If they are looking for contact first approaches in the free-agent market, you have Cesar Hernandez and Jonathan Villar as options. Once again, both players can play second base and give the Cubs a much-needed contact first approach. The more they get on base, the better this offense can be.
Go after Blake Snell: This kind of ties into what I talked about in point No. 1, but the Cubs need to start pitching. They need left-handed starting pitching. With Mike Minor off the market, JA Happ is perhaps the most prominent name left, and I don't see the Cubs spending a ton on getting an aging injury-prone lefty. That leaves the trade market as the Cubs best option.
What better way to use that market than by going after Ian Snell from Tampa. The Rays' ace has been put on the trade block and is the perfect candidate for the Cubs. Not only is he young at just 28 years old, but he has three years left of team control. That would give the Cubs Hendricks, Snell, and Darvish for the next three years at the top of the staff.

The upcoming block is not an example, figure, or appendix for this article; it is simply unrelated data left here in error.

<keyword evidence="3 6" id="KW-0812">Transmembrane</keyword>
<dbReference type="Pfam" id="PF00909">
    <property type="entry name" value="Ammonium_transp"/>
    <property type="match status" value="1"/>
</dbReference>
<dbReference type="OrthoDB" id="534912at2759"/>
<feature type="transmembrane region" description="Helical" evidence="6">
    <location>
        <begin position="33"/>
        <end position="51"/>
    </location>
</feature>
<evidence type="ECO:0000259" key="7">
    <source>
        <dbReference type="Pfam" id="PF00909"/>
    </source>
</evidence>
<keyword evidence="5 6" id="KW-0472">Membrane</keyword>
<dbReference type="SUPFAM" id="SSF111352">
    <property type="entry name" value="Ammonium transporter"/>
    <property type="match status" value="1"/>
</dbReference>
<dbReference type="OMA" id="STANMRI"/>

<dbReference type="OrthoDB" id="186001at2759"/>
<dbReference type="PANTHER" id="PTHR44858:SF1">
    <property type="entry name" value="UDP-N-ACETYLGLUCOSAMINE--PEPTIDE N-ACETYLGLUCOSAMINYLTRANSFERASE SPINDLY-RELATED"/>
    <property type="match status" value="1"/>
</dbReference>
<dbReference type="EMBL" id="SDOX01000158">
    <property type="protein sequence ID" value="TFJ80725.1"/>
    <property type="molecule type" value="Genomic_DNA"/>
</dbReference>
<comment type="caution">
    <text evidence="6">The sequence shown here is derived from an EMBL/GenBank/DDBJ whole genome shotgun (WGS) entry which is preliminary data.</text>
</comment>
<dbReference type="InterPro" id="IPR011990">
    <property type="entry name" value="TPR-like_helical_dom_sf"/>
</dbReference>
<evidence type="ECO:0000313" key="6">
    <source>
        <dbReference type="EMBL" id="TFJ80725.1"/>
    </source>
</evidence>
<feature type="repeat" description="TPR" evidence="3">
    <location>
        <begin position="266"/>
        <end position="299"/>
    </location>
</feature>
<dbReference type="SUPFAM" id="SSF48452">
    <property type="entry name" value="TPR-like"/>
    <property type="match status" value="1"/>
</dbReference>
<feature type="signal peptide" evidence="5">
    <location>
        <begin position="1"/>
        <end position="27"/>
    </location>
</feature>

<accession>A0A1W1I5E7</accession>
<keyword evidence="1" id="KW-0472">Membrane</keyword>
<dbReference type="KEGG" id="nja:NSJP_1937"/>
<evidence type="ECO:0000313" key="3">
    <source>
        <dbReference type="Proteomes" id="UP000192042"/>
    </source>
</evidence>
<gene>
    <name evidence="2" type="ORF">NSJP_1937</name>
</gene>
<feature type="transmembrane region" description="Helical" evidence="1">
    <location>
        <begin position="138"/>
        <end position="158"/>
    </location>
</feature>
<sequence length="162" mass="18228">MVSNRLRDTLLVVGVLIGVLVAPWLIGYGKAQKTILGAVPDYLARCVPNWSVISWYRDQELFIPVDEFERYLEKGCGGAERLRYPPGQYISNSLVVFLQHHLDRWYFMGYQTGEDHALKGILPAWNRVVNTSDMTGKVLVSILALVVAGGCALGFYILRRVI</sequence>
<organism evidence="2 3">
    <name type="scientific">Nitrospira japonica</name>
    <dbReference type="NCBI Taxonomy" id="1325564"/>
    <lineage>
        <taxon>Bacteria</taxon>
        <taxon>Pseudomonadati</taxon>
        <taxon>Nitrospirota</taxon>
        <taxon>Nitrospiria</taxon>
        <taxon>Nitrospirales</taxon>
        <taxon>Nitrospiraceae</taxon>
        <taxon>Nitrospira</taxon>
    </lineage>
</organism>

What would it take to get Snell, you may ask? Well, there are two things the Rays are looking for. The first thing is an MLB caliber catcher, and the second thing is infield depth. The Cubs have both, and it all starts with Willson Contreras. As much as fans love Contreras, the reality is, the Cubs would benefit by moving him now. He would generate the most significant return of any of the core players, and with Miguel Amaya ticketed for AAA this season, Victor Caratini could hold down the fort.
Infield depth is another thing the Cubs have in their favor. With Javy Baez and Nico Hoerner in the bigs, I look for the Rays to go after some of the team's prospects. Chase Strumpf, Christopher Morel, Rafael Morel, to name a few, are excellent options for teams. If anyone has the power to trade for Snell, the Cubs could be one of those teams.